If you didn't make it last time, J. Paul'z will be hosting another beer tasting event on Tuesday from 5:30 to 7:30pm.  Sample four excellent beers paired with appetizers for $15.  See their website for more information:  jpaulz.com

Carolina's Beer Dinner with New Holland Brewing (9/30)

Please join us at Carolina's on Wednesday, September 30th for a special beer dinner with New Holland Brewing!  Chef Bacon's five course menu paired with beers from New Holland is sure to be outstanding.  Reservations are required.  For the menu and more information, please see here: Carolinasrestaurant.com.

Ted's Butcherblock "Porktoberfest" Celebration (10/10)
Mark you calendars, October 10th will be the Ted's Butcherblock 4 year anniversary party!  Live music, great food and beer, prizes and even a bacon cook-off (yes, you can enter!).  Don't miss it!  See the Ted's website for more information:  Tedsbutcherblock.com.

Please follow us on Twitter or Facebook for up the the minute updates and news!

The Charleston Beer Exchange
14 Exchange St.
Charleston, SC 29401
843.577.5446
www.thecharlestonbeerexchange.com

Posted via email from Eyebeemania

Now You Lay Me Down To Sleep

Posted in Uncategorized by eyebee on September 20, 2009

Now You Lay Me Down To Sleep

Posted in Uncategorized by eyebee on September 20, 2009

  
  

  

  

  

  

  

  

  

  

  

  

  

  

  

  

  

  

  

  

  

  

  

  

  

  

  

  

  

  

  

  

  

  

  

  

  

  

  

  

  

  

  

 


 


Posted via email from Eyebeemania

Taking the Piss

Posted in Uncategorized by eyebee on September 19, 2009

Britain and America have been described as two countries separated by a common language.

That statement sums it up pretty well I think.

We each use different words when talking about the same things; “Trash” in the US is “Rubbish” in the UK.

To complicate things further a “Trash Can” in America, is a “Dustbin” in Britain.

The problem has been over the years that Americans keep changing things to suit their own ends. Football is called Soccer, to avoid confusion with the game where, out of the whole team, only one player actually kicks the ball with his foot.

They bring this player on the field only when the ball needs to be kicked, because he is the only one who knows how to do it.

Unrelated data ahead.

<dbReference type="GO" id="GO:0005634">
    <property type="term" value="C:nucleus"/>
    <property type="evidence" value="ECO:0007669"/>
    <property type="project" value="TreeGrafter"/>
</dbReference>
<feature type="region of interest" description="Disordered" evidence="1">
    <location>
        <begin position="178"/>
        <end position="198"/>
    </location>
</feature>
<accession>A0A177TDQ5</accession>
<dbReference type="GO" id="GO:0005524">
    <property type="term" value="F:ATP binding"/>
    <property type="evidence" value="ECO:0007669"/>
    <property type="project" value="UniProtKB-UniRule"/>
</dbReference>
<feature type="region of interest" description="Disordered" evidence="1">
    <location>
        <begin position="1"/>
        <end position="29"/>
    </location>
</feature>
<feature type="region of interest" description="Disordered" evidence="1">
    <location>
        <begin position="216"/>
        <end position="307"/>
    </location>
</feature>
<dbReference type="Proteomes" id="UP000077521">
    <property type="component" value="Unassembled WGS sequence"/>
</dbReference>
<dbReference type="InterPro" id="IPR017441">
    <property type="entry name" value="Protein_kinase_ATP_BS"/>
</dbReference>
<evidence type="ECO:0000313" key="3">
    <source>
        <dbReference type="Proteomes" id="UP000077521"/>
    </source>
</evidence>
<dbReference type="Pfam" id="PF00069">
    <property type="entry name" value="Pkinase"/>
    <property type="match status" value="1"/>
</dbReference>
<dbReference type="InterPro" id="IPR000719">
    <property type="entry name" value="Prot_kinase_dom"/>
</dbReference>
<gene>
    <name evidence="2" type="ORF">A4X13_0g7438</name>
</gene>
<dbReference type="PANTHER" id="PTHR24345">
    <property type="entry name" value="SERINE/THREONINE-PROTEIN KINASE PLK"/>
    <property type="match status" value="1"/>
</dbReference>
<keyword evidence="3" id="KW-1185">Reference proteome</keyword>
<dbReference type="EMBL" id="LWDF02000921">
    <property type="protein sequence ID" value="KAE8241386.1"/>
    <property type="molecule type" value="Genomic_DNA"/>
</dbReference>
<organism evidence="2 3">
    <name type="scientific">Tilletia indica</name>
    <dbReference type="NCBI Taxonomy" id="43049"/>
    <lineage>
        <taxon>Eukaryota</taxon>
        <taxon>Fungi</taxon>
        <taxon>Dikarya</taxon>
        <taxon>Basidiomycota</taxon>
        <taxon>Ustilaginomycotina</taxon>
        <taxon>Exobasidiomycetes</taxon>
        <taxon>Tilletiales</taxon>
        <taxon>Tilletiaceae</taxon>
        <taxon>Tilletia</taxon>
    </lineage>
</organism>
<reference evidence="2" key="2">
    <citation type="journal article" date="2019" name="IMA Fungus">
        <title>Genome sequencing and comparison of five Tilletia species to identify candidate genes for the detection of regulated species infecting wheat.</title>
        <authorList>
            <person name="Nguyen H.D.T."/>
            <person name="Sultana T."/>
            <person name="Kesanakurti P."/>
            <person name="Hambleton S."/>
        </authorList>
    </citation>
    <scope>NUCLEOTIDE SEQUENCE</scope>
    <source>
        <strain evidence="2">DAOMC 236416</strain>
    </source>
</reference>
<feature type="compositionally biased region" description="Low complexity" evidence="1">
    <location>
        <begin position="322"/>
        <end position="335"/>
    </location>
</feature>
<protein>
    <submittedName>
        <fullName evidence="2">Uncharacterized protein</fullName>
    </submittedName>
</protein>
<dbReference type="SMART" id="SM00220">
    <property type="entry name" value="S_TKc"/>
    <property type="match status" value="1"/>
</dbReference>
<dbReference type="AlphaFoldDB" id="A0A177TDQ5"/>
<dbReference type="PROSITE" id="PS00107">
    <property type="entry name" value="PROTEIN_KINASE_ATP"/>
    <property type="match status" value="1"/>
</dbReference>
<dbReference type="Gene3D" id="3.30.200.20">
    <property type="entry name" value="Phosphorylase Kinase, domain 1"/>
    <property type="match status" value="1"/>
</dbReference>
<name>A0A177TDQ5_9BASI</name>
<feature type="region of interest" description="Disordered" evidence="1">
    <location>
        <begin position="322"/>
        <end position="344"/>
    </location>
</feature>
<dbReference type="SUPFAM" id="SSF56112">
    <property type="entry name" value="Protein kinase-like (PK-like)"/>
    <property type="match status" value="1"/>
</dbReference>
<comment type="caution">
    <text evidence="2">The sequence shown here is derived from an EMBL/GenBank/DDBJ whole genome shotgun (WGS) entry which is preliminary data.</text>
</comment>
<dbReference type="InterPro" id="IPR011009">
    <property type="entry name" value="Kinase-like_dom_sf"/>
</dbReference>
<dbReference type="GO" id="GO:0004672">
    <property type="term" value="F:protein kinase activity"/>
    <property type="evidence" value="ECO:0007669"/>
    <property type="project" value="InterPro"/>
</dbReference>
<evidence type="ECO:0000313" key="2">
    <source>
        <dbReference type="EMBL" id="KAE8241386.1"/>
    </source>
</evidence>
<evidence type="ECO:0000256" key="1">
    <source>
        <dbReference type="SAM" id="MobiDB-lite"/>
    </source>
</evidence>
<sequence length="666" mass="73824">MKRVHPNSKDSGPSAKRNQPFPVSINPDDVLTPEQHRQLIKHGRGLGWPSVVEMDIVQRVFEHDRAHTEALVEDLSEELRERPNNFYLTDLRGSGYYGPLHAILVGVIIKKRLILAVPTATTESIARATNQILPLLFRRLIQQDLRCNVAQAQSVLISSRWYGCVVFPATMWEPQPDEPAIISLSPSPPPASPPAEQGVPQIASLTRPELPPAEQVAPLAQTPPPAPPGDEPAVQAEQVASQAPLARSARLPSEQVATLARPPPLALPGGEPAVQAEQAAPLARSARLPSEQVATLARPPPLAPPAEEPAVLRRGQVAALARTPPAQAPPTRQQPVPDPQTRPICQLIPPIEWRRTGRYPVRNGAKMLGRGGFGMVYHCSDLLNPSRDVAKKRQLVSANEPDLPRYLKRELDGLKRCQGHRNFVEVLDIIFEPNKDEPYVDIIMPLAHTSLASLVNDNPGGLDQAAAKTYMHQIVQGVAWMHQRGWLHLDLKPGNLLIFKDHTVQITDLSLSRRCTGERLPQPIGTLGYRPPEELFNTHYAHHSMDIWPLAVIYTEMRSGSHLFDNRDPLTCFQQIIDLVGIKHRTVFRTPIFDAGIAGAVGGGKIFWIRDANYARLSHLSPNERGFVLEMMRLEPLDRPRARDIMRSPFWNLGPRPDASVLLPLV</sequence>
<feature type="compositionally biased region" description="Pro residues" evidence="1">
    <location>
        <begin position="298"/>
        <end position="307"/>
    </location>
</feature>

Where they don’t change the word, they spell it differently. In America they took the “U” out of colour and spell it color, which is fine, it simplifies things.

However, when Americans come across a name like mine, “Moulton,” they don’t know the rule is; when these two vowels are together, the second one is silent.

They try to put the “U” in there and it comes out sounding something like Mow-ull-ton, instead of Mol-ton. I have to explain, it is like when sheep make love; the ewe (U) is silent.

Here is a joke that no American will get.

What’s the difference between a Kangaroo, and a Kangaroot? A Kangaroo is an animal, and a Kangaroot is a Geordie stuck in a lift.

To translate for those used to American English. From the end of the punch line; a lift is an elevator, a Geordie is a native of Newcastle, which is a town in the far North of England. They speak in a dialect that even most English people can’t understand.

In fact if it wasn’t for Newcastle Brown Ale, most Americans would not have heard of the place. So a person from Newcastle, trapped in an elevator, would make the statement, “I can’t get out.” However, with this strange dialect they speak there, it would sound like “A Kangaroot.”

Of course jokes are never funny when you have to explain them, but it does serve to illustrate the many different dialects that exist within the tiny island made up of England, Scotland and Wales.